What Kind Of Shareholders Own Citizens, Inc. (NYSE:CIA)?

A look at the shareholders of Citizens, Inc. (NYSE:CIA) can tell us which group is most powerful. Insiders often own a large chunk of younger, smaller, companies while huge companies tend to have institutions as shareholders. Companies that used to be publicly owned tend to have lower insider ownership.

Citizens is a smaller company with a market capitalization of US$340m, so it may still be flying under the radar of many institutional investors. Our analysis of the ownership of the company, below, shows that institutional investors have bought into the company. Let’s delve deeper into each type of owner, to discover more about CIA.

Check out our latest analysis for Citizens

NYSE:CIA Ownership Summary, September 10th 2019
NYSE:CIA Ownership Summary, September 10th 2019

What Does The Institutional Ownership Tell Us About Citizens?

Institutional investors commonly compare their own returns to the returns of a commonly followed index. So they generally do consider buying larger companies that are included in the relevant benchmark index.

As you can see, institutional investors own 25% of Citizens. This can indicate that the company has a certain degree of credibility in the investment community. However, it is best to be wary of relying on the supposed validation that comes with institutional investors. They too, get it wrong sometimes. When multiple institutions own a stock, there’s always a risk that they are in a ‘crowded trade’. When such a trade goes wrong, multiple parties may compete to sell stock fast. This risk is higher in a company without a history of growth. You can see Citizens’s historic earnings and revenue, below, but keep in mind there’s always more to the story.

NYSE:CIA Income Statement, September 10th 2019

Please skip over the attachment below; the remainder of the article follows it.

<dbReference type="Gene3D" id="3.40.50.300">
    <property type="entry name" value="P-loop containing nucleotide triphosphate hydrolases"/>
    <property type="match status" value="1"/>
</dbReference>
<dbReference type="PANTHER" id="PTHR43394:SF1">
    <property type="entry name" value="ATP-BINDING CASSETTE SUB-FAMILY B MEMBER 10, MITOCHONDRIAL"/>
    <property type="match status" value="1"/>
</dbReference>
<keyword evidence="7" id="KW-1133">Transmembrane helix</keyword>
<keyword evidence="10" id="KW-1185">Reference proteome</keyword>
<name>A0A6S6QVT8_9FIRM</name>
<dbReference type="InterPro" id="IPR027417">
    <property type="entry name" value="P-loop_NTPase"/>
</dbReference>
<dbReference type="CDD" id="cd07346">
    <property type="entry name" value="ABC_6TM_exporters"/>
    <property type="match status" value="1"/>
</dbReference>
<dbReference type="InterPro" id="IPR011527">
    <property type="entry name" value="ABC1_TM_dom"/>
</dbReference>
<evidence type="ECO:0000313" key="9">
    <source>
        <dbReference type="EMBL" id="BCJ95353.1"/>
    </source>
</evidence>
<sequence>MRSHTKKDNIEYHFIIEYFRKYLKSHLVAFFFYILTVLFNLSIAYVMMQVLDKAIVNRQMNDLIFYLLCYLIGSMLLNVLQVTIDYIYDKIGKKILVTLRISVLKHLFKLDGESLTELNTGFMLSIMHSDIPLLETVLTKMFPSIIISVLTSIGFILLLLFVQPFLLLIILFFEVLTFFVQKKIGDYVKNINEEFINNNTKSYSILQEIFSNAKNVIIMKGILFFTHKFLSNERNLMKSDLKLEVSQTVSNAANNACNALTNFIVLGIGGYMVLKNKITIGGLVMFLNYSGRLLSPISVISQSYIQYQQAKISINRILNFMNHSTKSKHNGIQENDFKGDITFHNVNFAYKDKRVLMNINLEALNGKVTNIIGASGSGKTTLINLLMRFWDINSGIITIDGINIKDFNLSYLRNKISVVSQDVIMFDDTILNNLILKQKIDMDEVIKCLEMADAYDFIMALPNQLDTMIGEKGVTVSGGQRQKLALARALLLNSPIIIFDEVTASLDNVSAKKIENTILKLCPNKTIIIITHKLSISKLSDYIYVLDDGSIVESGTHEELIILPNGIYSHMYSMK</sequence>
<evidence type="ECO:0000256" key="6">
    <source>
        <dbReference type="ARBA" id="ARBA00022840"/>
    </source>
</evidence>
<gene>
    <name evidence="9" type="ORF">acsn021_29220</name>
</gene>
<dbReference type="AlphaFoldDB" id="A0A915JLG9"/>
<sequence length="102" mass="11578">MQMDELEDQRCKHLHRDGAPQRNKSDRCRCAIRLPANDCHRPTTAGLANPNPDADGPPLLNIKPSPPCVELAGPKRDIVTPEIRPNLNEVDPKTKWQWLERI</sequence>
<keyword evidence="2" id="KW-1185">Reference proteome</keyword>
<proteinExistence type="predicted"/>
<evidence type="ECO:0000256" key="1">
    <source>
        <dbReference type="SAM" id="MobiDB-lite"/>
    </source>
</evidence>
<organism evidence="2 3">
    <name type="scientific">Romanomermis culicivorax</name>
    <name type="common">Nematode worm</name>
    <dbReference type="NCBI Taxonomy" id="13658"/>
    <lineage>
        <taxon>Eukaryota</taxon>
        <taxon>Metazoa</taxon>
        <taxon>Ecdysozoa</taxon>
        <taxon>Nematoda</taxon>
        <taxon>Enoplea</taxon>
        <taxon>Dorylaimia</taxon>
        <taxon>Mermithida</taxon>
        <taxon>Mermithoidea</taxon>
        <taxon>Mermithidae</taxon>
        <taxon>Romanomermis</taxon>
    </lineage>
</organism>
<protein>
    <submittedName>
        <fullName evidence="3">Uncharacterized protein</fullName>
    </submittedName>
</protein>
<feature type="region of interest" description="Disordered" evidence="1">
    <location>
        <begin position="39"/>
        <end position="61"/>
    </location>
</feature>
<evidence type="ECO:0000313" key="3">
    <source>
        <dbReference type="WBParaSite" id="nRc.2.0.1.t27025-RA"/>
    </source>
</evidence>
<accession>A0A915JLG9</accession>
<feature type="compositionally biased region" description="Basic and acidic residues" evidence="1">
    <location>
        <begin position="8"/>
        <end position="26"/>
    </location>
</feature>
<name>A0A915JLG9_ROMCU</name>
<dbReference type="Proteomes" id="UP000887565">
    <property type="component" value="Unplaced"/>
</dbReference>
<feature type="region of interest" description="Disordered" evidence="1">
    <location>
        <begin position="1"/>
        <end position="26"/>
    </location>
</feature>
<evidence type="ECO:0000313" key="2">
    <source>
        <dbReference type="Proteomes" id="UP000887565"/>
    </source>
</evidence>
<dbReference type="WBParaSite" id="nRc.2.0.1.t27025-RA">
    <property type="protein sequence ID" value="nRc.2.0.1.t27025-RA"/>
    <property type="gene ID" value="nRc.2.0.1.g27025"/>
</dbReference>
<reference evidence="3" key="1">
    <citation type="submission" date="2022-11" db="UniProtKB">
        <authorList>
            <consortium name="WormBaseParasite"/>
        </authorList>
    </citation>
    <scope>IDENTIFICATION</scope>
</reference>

NYSE:CIA Income Statement, September 10th 2019

Hedge funds don’t have many shares in Citizens. As far I can tell there isn’t analyst coverage of the company, so it is probably flying under the radar.

Insider Ownership Of Citizens

While the precise definition of an insider can be subjective, almost everyone considers board members to be insiders. Company management run the business, but the CEO will answer to the board, even if he or she is a member of it.

I generally consider insider ownership to be a good thing. However, on some occasions it makes it more difficult for other shareholders to hold the board accountable for decisions.

Our most recent data indicates that insiders own less than 1% of Citizens, Inc.. But they may have an indirect interest through a corporate structure that we haven’t picked up on. It seems the board members have no more than US$1.4m worth of shares in the US$340m company. Many investors in smaller companies prefer to see the board more heavily invested. You can click here to see if those insiders have been buying or selling.

General Public Ownership

The general public, who are mostly retail investors, collectively hold 66% of Citizens shares. This size of ownership gives retail investors collective power. They can and probably do influence decisions on executive compensation, dividend policies and proposed business acquisitions.

Private Company Ownership

We can see that Private Companies own 8.2%, of the shares on issue. It might be worth looking deeper into this. If related parties, such as insiders, have an interest in one of these private companies, that should be disclosed in the annual report. Private companies may also have a strategic interest in the company.

Next Steps:

While it is well worth considering the different groups that own a company, there are other factors that are even more important.

I always like to check for a history of revenue growth. You can too, by accessing this free chart of historic revenue and earnings in this detailed graph.

If you would prefer check out another company — one with potentially superior financials — then do not miss this free list of interesting companies, backed by strong financial data.

NB: Figures in this article are calculated using data from the last twelve months, which refer to the 12-month period ending on the last date of the month the financial statement is dated. This may not be consistent with full year annual report figures.

We aim to bring you long-term focused research analysis driven by fundamental data. Note that our analysis may not factor in the latest price-sensitive company announcements or qualitative material.

If you spot an error that warrants correction, please contact the editor at editorial-team@simplywallst.com. This article by Simply Wall St is general in nature. It does not constitute a recommendation to buy or sell any stock, and does not take account of your objectives, or your financial situation. Simply Wall St has no position in the stocks mentioned. Thank you for reading.